our craftworkers . weaving . basketry at craft nsw
My main interest is in experimenting with colour and structure, so I like to keep changing the weave structures I use in my scarves, wraps and clothing. I also weave rugs, wall hangings and some table linen. Hand-dyeing many of the fibres, weaving and embroidery yarns, allows me to create subtle variation in colouring.
I always have more ideas and designs than I can possibly complete but I would like to do more clothing by combining plain and patterned handwoven cloth. I am also interested in variations of double weave. This is where two layers of cloth are woven one above the other, allowing the interchange of a whole layer or part of a layer.
Spinning and Weaving
In 1970, after the birth of my third child, I felt I needed some external stimulation and so completed a one year handweaving course at East Sydney Technical College. I have been weaving ever since. Weaving can be a simple or as complex as the weaver wishes and I find it fulfils my creative urges and also offers intellectual stimulation
My main interest is weaving fabric for clothing. I also enjoy weaving floor rugs. I like to experiment with complex weaves and colour and texture. My aim is to concentrate more on spinning silk and wool fibres and to continue experimenting with dyeing yarns. In this way I hope to create unique fabrics to make into garments.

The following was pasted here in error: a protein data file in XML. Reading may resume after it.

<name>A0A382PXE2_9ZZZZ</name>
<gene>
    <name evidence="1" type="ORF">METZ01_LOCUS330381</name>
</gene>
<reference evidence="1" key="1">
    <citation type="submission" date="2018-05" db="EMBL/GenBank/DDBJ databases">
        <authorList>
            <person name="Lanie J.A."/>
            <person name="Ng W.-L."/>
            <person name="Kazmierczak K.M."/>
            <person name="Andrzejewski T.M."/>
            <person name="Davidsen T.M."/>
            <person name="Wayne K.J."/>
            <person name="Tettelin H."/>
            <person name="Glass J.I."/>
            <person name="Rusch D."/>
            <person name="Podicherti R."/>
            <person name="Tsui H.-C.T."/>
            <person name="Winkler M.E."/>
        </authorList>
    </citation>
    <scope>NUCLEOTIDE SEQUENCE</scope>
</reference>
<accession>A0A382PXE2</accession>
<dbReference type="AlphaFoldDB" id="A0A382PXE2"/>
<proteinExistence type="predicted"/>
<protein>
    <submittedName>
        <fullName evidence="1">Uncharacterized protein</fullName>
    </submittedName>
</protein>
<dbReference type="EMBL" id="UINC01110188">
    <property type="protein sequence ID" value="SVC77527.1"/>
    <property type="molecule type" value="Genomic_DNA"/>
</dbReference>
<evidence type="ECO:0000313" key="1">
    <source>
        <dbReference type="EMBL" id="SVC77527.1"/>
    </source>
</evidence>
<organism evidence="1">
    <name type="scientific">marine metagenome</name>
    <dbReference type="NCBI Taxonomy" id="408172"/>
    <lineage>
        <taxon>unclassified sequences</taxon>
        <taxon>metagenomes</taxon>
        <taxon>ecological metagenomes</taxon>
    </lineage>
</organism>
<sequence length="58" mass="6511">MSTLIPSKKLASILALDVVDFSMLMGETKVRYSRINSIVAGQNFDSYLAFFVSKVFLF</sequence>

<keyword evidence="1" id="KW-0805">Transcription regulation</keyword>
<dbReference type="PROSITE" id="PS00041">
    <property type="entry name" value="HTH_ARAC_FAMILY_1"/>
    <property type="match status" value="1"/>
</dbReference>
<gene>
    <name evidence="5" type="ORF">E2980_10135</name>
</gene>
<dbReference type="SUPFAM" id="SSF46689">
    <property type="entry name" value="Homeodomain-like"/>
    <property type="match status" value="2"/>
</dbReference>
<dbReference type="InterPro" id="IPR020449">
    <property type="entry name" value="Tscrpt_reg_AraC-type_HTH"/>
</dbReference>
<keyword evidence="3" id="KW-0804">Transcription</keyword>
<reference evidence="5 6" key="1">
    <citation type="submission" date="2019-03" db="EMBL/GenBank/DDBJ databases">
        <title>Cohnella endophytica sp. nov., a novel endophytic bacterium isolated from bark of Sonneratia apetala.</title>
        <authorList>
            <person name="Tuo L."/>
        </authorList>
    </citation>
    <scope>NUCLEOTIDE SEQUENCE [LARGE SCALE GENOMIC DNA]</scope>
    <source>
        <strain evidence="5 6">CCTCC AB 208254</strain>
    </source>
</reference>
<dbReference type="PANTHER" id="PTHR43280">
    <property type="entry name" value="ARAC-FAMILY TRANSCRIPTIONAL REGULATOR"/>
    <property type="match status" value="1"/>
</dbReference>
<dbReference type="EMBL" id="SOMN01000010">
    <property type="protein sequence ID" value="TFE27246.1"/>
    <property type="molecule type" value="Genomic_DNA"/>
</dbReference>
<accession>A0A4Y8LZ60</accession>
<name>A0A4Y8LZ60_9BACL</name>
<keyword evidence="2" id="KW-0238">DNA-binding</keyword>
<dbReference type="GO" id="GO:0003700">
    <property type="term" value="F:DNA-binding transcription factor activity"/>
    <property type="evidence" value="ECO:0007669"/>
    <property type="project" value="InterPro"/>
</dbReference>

Weaving and Felted Hats
I love working with luxury fibres such as mohair, alpaca, silk and wool. I weave wraps, scarves and jackets using simple weaves to produce an interesting fabric with colour and texture.
I am making felted hats, first spinning the merino fleece and knitting the hat, incorporating alpaca, mohair or angora, then dyeing and felting the hat. These have proved very popular and have gone all over the world from Iceland to New Zealand
I cannot remember when I was not interested in fabric and design. Sewing for myself and family as well as an involvement in theatre costume provided stimulation. The challenge came when I joined the local Spinners and Weaving Guild. There I was surrounded by the most beautiful fine Australian Merino wool. I was hooked! I bought my first spinning wheel and then a weaving loom. Weaving has become a delight for me, working with wool and blending myriads of different fibres and colours to make scarves, wraps, bags and clothing.
Weaving and Spinning
While living in Sweden for five years I was strongly influenced by the design, colour and texture of textiles. My introduction was through attending batik classes in Stockholm. I became aware then of the wonderful world of colour and design.
Weaving has become my way to combine pleasure and the gathering of knowledge and express it in a complete work. The use of colour, texture and design possibilities is of great interest, using silk linen and wool.
On leaving the workforce and stimulated by a long-standing but general interest in handcrafts, I sought an activity which would be an on-going learning process combined with social contact. The local Technical College offered several possible courses and without any particular motivation, I chose weaving, not realising that it would quickly become an all-absorbing and dominant activity in my life.